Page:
SANYO develops world's highest energy conversion efficiency solar cells

SANYO develops world's highest...
HIT solar cell
HIT solar cell
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HIT solar cell
HIT solar cell

June 22, 2007 SANYO has broken its own record for the world's highest energy conversion efficiency in practical size crystalline silicon-type solar cells. The company achieved this solar energy breakthrough by demonstrating an efficiency of 22% (beating a previous record of 21.8%) at a research level for its HIT solar cells, the first time that a photovoltaic manufacturer has broken through the 22% mark in conversion efficiency for this type of cell.

The increase in efficiency is concurrent with advances in lowering the production cost of the photovoltaic system and the reduction in the use of raw materials such as silicon.

The HIT (Heterojuncti n with Intrinsic Thin layer) solar cell is composed of a single thin crystalline silicon wafer surrounded by ultra-thin amorphous silicon layers. A “practical size” for such cells is defined as 100 cm2 or more. The structure of the HIT cell enables an improvement in the overall output by reducing recombination loss – a loss of electrical current that occurs when the negative electron and positive hole (carriers) that are produced within the solar cell combine and disappear. This is achieved by surrounding the energy generation layer of single thin crystalline silicon with high quality ultra-thin amorphous silicon layers. In its latest research SANYO developed special technologies for cleaning the energy generation layer and protecting it from damage during construction of the surrounding layer. The result was an increase in the open circuit voltage from 0.718V to 0.722V.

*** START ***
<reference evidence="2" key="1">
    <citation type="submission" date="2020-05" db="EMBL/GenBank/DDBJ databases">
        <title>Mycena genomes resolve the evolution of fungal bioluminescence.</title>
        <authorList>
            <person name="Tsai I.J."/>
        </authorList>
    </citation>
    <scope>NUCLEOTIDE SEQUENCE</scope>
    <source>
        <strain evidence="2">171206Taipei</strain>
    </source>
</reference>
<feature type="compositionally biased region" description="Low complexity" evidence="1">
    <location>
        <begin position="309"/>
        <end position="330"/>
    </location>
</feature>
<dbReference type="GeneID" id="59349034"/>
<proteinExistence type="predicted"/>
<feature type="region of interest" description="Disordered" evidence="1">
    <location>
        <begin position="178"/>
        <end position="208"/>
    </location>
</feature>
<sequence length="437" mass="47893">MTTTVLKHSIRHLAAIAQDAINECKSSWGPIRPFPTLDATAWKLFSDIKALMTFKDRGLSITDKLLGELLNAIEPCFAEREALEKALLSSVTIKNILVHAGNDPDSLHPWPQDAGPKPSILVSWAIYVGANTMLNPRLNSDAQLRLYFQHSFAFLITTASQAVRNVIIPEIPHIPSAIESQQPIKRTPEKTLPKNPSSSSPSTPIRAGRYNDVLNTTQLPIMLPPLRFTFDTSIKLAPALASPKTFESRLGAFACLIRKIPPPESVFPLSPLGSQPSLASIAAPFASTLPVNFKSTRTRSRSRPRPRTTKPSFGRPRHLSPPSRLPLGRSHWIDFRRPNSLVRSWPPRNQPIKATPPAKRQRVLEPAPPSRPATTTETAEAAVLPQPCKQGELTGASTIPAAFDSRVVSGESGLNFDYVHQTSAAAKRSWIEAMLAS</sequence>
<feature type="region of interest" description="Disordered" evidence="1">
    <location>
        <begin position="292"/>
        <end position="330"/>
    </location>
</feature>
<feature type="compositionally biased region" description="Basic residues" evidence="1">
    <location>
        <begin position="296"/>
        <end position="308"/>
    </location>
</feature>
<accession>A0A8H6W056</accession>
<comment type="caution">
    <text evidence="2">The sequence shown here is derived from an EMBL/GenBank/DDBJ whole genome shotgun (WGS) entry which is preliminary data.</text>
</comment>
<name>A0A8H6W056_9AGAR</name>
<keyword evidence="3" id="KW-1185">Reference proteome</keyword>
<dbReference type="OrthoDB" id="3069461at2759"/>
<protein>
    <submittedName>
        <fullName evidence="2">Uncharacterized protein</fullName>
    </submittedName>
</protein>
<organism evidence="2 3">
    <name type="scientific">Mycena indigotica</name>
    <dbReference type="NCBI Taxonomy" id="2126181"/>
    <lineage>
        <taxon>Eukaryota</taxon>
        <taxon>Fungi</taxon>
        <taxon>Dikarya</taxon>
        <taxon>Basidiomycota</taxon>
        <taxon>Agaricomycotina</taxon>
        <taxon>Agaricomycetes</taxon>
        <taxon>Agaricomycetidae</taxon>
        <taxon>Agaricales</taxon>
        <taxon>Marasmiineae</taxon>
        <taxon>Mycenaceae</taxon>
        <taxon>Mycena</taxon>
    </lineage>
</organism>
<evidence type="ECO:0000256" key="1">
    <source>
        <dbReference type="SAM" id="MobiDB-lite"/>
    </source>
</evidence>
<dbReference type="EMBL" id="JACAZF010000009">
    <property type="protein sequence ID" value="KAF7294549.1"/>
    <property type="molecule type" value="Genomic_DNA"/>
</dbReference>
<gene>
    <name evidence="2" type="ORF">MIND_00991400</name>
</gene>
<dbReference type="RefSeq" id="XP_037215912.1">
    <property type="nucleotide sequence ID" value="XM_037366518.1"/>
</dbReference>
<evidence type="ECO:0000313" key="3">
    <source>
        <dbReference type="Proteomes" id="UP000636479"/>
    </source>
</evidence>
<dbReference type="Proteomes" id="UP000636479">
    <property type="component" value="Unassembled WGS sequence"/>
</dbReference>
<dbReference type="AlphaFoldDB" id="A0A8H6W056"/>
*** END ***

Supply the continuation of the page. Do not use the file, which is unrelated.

Improvements have also been made in the optical confinement technology. This involved the optimisation of the tiny uneven texture used on the cell surface to capture sunlight when it enters and minimize reflection.

SANYO is pushing forward with the expansion of its solar business after last year’s announcement of the "Next Generation Program for HIT Solar Cells" in which it aims more than triple its solar photovoltaic cell business by 2010 compared to 2005 levels. Further research is planned with the goal of applying this research-level achievement into mass production.

This news is among several recent breakthroughs in solar power including an alternative type of photovoltaic device using concentrated sunlight that has been demonstrated to an efficiency level of 40%. The challenge as we move toward a clean energy future is to find an balance between efficiency and manufacturing costs.

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